Tag: James Nestor

Favorite Books of 2020

In his year-end summary of reading, Seth Godin wrote: “Books are an extraordinary device, transitioning through time and space, moving from person to person and leaving behind insight and connection. I’m grateful every single day for the privilege of being able to read (and to write).”

I read 18 books in 2020. For some people that might be a lot, but for me it’s an all-time low and a continuation of a downward trend since my peak of 80 books in 2016. The global pandemic had something to do with it, as once I started working from home I lost the time I had previously spent reading during my daily commute and lunch break.

But that’s OK. Like Seth I’m grateful for the privilege of being able to read at all, let alone whatever I want. Of what I was able to read this year, here (in alphabetical order) is what stood out.

Alright, Alright, Alright: The Oral History of Richard Linklater’s Dazed and Confused by Melissa Maerz

While I’ve been a fan of Dazed and Confused for a while, I knew next to nothing about its making aside from Richard Linklater’s freewheeling filmmaking style. This book is a good mix of context-setting commentary from the author and contributions from everyone involved with the movie. (The funniest part is everyone dumping on one insufferable actor who thought he was the next Brando.) Rewatched the movie after reading and appreciated it anew.

Choice quote:

Every few years, as a new crop of high schoolers graduates, new generations discover Dazed. The fact that it doesn’t really have a plot means it holds up better with repeat viewings. You aren’t watching for the story. You’re watching to hang out with the characters.

Answers in the Form of Questions: A Definitive History and Insider’s Guide to Jeopardy! by Claire McNear

I took the online Jeopardy! test back in March after I started working from home. It… didn’t go well. But that made me appreciate the show and its contestants all the more, along with how televised trivia has managed to remain not only relevant but beloved for so long. This book digs into all of that and more with a combination of concision and panache that Alex Trebek (RIP) would appreciate.

Choice quote:

The real Jeopardy! is not the machine. It’s the show, the thirty minutes of pleasant syndicated reassurance that the machine produces five times a week. Jeopardy! isn’t in a chilly California soundstage; it’s in your home, as you yell answers at the TV screen or furrow your brow during a tense Daily Double. … The real Jeopardy! is the illusion of simplicity: Alex Trebek, three contestants, roughly sixty answers and sixty questions. The real Jeopardy! is the magic trick.

The Bear by Andrew Krivak

Set in a dystopian future, this short novel follows a man and his daughter forging a lonely existence in the wilderness. What begins as a rugged, sparse tale soon combines with elements of magical realism, and that’s what really made it sing. Makes me eager to read more Krivak.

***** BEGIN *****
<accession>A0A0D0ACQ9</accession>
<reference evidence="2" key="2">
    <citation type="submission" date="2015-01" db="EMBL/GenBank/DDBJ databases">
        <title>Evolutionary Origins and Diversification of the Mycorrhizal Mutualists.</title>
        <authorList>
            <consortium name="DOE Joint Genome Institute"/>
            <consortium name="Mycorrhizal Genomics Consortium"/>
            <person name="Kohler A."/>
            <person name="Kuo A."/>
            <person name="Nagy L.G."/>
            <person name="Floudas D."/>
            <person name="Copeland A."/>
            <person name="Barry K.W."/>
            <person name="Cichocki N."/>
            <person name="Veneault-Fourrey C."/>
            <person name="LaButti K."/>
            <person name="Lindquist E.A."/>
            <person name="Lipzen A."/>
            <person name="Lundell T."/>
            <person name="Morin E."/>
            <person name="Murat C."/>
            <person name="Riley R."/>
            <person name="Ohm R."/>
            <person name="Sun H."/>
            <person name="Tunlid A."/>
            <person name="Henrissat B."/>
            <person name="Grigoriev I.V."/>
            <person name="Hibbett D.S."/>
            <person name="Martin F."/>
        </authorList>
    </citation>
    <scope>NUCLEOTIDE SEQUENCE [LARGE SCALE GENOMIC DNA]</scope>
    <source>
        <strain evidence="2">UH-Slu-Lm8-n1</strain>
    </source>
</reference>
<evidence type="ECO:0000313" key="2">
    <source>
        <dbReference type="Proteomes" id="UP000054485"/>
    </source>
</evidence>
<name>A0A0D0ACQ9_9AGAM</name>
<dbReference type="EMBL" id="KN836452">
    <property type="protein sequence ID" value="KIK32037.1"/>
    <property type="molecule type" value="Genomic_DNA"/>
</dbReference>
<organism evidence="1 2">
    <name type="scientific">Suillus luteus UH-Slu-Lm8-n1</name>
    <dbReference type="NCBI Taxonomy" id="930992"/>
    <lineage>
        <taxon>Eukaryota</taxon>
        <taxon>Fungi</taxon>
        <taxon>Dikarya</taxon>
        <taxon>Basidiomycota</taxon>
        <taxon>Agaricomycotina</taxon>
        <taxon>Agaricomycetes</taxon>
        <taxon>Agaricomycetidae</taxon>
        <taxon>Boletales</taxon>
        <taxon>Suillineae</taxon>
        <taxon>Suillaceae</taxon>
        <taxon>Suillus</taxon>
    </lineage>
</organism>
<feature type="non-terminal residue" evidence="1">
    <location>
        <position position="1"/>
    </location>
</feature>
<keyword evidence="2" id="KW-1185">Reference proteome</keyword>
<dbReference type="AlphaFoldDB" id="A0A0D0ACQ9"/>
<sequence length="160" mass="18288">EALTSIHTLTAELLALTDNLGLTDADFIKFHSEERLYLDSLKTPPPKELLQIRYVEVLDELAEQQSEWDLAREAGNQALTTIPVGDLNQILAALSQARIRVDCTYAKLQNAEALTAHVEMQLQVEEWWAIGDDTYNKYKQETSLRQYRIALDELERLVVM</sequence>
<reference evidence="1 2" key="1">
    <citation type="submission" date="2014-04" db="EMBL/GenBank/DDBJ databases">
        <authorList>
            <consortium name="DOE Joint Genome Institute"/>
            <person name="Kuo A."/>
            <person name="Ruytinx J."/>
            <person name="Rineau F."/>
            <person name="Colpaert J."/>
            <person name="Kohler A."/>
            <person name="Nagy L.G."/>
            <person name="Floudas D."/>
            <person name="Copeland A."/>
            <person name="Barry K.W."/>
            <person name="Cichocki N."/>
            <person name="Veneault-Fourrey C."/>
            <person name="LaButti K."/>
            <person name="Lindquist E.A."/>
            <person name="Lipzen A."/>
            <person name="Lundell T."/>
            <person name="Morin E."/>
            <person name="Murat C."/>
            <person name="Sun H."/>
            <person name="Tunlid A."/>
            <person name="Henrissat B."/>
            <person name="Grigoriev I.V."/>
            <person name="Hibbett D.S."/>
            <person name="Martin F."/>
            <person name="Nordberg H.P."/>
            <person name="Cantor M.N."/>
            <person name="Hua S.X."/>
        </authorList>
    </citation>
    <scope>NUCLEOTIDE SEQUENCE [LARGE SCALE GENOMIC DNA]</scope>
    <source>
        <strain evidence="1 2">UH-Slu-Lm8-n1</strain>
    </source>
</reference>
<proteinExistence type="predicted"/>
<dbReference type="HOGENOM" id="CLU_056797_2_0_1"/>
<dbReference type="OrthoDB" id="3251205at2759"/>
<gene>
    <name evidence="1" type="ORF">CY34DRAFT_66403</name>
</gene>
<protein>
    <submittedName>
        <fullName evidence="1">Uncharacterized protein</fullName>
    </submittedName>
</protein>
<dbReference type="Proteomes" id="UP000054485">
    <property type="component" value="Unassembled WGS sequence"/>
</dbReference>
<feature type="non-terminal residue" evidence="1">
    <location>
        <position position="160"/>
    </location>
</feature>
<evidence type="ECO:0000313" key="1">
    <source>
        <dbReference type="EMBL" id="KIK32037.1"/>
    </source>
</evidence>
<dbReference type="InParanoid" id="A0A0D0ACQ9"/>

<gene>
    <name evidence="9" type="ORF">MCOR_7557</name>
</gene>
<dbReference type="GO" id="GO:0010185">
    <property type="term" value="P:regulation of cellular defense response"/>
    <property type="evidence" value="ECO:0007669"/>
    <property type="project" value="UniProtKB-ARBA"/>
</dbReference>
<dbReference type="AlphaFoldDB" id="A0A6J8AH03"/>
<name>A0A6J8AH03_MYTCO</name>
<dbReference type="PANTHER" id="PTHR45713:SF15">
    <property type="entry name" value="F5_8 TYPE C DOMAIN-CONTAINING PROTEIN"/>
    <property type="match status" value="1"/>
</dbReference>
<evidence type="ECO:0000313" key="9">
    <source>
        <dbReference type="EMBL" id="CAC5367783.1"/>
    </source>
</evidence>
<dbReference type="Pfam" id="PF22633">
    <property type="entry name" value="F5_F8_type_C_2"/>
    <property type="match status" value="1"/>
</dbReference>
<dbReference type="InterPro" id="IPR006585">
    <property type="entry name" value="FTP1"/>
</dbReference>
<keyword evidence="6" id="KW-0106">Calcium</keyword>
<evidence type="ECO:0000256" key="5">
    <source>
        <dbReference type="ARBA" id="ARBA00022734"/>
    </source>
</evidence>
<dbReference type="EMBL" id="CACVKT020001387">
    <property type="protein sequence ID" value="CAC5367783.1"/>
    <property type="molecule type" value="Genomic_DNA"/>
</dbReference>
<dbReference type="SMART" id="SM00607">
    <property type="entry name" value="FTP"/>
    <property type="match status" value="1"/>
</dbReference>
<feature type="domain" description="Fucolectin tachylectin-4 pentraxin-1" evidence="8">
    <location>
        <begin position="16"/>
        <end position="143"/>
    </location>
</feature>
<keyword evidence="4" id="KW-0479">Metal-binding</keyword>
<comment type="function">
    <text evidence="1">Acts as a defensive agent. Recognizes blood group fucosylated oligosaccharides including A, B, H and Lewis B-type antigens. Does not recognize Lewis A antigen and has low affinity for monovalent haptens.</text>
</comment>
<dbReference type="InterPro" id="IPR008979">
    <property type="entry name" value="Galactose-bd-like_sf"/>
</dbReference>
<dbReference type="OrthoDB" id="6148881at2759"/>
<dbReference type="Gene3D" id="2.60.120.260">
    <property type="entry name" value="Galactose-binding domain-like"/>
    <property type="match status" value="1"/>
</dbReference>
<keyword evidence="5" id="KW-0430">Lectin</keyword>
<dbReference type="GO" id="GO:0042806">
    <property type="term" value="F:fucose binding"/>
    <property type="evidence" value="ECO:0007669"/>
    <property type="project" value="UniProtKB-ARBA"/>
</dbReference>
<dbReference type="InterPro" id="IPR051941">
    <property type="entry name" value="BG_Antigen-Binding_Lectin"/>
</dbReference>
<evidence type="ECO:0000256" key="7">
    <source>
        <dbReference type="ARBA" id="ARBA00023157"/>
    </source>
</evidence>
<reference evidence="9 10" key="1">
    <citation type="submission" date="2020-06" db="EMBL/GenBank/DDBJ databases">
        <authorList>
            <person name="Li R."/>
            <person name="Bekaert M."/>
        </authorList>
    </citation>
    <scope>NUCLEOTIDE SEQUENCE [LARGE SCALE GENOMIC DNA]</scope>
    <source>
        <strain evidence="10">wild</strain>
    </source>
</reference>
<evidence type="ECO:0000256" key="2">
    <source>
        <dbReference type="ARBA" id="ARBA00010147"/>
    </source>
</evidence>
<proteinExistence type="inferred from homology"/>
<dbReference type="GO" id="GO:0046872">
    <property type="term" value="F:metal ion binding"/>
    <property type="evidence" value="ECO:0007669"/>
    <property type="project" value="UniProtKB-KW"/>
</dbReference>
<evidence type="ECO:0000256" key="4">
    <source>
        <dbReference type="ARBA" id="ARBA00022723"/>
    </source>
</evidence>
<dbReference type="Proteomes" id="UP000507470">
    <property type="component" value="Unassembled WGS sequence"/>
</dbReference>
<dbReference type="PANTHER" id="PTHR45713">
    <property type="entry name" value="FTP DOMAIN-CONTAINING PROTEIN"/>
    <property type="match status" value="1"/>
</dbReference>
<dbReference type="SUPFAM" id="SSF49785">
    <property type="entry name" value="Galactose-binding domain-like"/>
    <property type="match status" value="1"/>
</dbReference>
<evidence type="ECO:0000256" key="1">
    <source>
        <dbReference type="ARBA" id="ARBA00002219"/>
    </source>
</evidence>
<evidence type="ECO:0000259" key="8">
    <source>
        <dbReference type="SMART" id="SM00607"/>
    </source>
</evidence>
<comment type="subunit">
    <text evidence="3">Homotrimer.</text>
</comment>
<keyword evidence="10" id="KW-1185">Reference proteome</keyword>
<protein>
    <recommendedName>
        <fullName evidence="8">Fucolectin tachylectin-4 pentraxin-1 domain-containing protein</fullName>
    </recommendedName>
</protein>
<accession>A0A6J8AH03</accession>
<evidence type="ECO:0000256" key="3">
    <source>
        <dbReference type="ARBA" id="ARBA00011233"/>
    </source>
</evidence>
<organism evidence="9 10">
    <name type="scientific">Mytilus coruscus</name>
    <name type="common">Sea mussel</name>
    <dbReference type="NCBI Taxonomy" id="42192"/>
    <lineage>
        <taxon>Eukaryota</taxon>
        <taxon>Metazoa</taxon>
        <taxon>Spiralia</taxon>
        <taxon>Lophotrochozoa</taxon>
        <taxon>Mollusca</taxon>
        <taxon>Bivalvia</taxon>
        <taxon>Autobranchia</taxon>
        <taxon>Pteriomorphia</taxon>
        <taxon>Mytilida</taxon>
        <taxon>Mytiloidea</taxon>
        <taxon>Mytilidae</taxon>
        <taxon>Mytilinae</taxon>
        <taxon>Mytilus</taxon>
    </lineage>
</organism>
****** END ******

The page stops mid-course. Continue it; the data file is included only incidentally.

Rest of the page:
Choice quote:

The wood you burn to cook your food and keep you warm? The smoke that rises was once a memory. The ashes all that is left of the story.

Breaking Bread with the Dead: A Reader’s Guide to a More Tranquil Mind by Alan Jacobs

Jacobs’s writing is very influential to me. His blog is a constant source of bemused, no-bullshit commentary about politics, religion, culture, and the life of the mind. His latest book seeks to make the case for “temporal bandwidth”—the idea of widening your understanding of the present by engaging with old books and ideas that provide an “unlikeness” to your own assumptions. This means accepting good things about the past along with its baggage. It’s a short but punchy book, the third in a trilogy (along with The Pleasures of Reading in an Age of Distraction and How to Think) that together puts forth a commendable vision of intellectual engagement.

Choice quote:

If it is foolish to think that we can carry with us all the good things from the past—from our personal past or that of our culture—while leaving behind all the unwanted baggage, it is a counsel of despair and, I think, another kind of foolishness to think that if we leave behind the errors and miseries of the past, we must also leave behind everything that gave the world its savor.

Breath: The New Science of a Lost Art by James Nestor

Nestor’s previous book about freediving really spoke to me, so I was eager to see where he went next. His immersion journalism takes him into the surprisingly deep terrain of respiration, especially timely this year given how central breathing is to Covid-19 transmission. Obviously breathing is important to your health, right? But it’s fairly astounding how just breathing deeply through your nose can improve your overall well-being. This book taught me a lot, but mostly it made me more attentive to the aspects of our humanity we often take for granted.

Choice quote: